Yes. First, I'd say the comments are very much in line with what we said in June, that we see housing having to go through a workout period, and we'd say we're in that workout period now. That's a positive though because we're working through issues, and now housing is a little bit of an assist rather than a negative. It was interesting just when we look at the number of times used the word consecutive as we've gone through just this earnings call, we've had a number of quarters of consecutive performance that starts to give you some confidence that the market is healing. There are still lots of issues out there. There are a lot of credit issues in particular that we're concerned about, and obviously, broader policy issues. But if you look at our performance this year and take a 2-year quarter-over-quarter, our business continues to progress.

Carol B. Tomé

We might add a little more color perhaps on the housing, Frank, if that would be helpful. We've got a high level and I'll call it imperfect model, but we have looked at drivers of housing that could impact our business, focusing principally on turnover. And if you look at how housing turnover is performing this year, on an annualized basis, about 4.5 million units. We know from a study back in 2008 that the average spend is about $3,500. If you then calculate our market share against that and look at our anticipated comps to be versus GDP growth, we would estimate that housing turnover is impacting our comps by about 50 basis points this year. So as Frank pointed out, we're on the path of recovery.

Thomas J. McConville - Raymond James & Associates, Inc., Research Division

Okay, that's very helpful, Frank and Carol. I appreciate that. And then moving along to some of those policy issues that you may have noted there, Frank. Can you talk about maybe what some of the outlook is or what the planning is from a resource allocation and capital allocation perspective on what the potential impacts of, let's say, what a fiscal cliff might look like, specifically, maybe your dividend versus repurchase decisions or something like that?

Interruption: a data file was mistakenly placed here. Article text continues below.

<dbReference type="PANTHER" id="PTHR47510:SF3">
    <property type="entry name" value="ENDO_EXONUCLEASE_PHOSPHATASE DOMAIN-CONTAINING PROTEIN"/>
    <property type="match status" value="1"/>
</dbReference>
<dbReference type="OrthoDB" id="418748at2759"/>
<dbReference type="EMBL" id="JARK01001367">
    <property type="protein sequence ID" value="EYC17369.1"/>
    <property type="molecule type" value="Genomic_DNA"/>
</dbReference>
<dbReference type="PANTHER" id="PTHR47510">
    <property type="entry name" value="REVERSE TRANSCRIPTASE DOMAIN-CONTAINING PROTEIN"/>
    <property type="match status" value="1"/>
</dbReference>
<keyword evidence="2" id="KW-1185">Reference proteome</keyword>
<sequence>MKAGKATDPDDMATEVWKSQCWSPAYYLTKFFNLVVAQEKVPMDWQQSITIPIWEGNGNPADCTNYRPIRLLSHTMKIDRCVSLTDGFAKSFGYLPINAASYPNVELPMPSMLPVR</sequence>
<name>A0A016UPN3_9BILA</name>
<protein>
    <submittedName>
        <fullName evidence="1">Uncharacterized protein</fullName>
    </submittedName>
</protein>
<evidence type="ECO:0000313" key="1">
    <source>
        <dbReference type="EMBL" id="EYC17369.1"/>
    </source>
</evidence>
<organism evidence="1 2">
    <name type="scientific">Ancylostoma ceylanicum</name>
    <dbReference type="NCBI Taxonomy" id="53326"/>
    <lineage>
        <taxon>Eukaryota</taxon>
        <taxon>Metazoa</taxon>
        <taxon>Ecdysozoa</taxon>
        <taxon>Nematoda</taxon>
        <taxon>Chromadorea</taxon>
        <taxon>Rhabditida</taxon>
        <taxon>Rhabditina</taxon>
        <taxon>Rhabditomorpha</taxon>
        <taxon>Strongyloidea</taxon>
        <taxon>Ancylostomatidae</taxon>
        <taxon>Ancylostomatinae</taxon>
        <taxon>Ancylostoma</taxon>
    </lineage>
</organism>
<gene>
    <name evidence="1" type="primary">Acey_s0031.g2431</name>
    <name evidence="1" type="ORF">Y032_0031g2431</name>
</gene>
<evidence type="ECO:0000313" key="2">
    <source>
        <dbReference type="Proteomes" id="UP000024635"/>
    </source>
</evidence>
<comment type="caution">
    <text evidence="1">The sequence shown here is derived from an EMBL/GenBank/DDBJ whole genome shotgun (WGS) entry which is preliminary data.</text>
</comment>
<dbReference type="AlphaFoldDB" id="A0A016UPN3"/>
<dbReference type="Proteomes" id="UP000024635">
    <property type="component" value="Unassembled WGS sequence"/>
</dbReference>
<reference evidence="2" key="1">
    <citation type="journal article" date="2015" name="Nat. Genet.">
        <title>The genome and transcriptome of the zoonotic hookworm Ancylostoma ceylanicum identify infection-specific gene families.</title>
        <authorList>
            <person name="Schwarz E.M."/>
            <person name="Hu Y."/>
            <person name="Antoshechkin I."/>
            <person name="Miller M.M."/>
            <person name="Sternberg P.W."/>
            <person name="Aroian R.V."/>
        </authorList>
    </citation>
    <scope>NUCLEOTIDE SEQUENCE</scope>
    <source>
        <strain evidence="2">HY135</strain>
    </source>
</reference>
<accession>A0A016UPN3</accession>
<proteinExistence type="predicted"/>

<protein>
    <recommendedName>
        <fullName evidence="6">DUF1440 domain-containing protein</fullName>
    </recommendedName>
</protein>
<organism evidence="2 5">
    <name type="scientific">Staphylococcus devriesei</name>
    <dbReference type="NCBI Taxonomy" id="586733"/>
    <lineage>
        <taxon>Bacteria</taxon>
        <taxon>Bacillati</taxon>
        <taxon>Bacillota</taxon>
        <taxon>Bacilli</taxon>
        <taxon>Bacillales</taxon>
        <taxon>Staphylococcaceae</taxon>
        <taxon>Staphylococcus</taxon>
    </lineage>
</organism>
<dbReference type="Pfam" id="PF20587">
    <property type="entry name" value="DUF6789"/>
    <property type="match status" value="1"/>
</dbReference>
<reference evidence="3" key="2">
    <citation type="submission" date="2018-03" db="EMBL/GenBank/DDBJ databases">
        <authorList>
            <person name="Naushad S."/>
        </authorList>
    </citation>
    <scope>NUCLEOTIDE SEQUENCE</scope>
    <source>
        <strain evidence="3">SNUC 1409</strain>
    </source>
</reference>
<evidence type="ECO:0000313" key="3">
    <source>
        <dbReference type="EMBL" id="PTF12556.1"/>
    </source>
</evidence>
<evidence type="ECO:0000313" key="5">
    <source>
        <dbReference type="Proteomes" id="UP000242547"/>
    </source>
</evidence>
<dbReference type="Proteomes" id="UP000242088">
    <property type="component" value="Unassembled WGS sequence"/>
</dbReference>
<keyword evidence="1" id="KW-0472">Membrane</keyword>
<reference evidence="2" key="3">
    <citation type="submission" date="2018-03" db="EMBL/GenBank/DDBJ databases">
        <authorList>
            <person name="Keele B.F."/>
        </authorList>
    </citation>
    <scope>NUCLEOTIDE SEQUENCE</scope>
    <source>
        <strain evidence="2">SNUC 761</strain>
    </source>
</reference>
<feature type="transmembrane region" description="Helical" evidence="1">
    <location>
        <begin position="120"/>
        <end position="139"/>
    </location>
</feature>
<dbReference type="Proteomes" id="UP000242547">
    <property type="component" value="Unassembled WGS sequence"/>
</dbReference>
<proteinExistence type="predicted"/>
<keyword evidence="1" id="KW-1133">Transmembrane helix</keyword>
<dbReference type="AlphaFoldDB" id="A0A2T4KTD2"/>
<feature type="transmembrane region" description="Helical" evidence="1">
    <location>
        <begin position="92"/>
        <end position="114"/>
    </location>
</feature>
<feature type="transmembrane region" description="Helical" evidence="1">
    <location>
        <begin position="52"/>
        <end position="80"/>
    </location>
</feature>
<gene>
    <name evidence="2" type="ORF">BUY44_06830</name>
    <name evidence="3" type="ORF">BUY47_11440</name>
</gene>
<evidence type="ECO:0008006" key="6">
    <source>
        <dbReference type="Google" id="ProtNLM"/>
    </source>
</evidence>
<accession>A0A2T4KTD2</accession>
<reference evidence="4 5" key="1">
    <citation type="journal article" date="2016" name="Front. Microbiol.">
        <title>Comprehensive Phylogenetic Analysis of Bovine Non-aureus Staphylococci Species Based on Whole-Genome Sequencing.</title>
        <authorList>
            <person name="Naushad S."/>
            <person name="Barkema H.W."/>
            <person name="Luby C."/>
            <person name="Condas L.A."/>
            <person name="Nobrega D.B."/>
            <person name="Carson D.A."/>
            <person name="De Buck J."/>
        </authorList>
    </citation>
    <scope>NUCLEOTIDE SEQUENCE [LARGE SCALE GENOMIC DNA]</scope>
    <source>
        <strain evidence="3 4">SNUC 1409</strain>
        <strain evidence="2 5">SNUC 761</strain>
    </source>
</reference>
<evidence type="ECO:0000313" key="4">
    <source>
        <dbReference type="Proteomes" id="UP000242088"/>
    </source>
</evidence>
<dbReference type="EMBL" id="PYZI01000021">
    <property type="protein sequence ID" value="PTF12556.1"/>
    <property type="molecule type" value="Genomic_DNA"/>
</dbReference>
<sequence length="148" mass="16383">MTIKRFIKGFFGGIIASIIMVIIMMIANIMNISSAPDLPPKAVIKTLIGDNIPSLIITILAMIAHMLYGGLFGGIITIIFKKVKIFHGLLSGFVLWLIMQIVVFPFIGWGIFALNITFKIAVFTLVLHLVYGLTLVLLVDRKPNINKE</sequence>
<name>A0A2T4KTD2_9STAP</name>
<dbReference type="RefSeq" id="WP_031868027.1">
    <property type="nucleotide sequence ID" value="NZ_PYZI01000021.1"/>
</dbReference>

Francis S. Blake

I think we'll wait until we let the policymakers resolve those issues before giving you hypothetical responses to them.

Operator

Next we'll hear from Laura Champine with Canaccord.

Laura A. Champine - Canaccord Genuity, Research Division

Along those lines, what, Carol, is your estimate for the impact of the changes in health care regulation in 2013?

Carol B. Tomé

Laura, we're still working through this. It's highly complicated for all of corporate America, but with a company like The Home Depot with over 300,000 associates, we've got to study this very carefully. And we're waiting for the rules to get formalized. So once we know, we will tell you.

Laura A. Champine - Canaccord Genuity, Research Division

Okay. And then on the appliance store pilot, how are you judging success from a quantitative basis? And if you are successful in whatever the metrics are you're looking to achieve, how large could that rollout be across your chain?

Craig A. Menear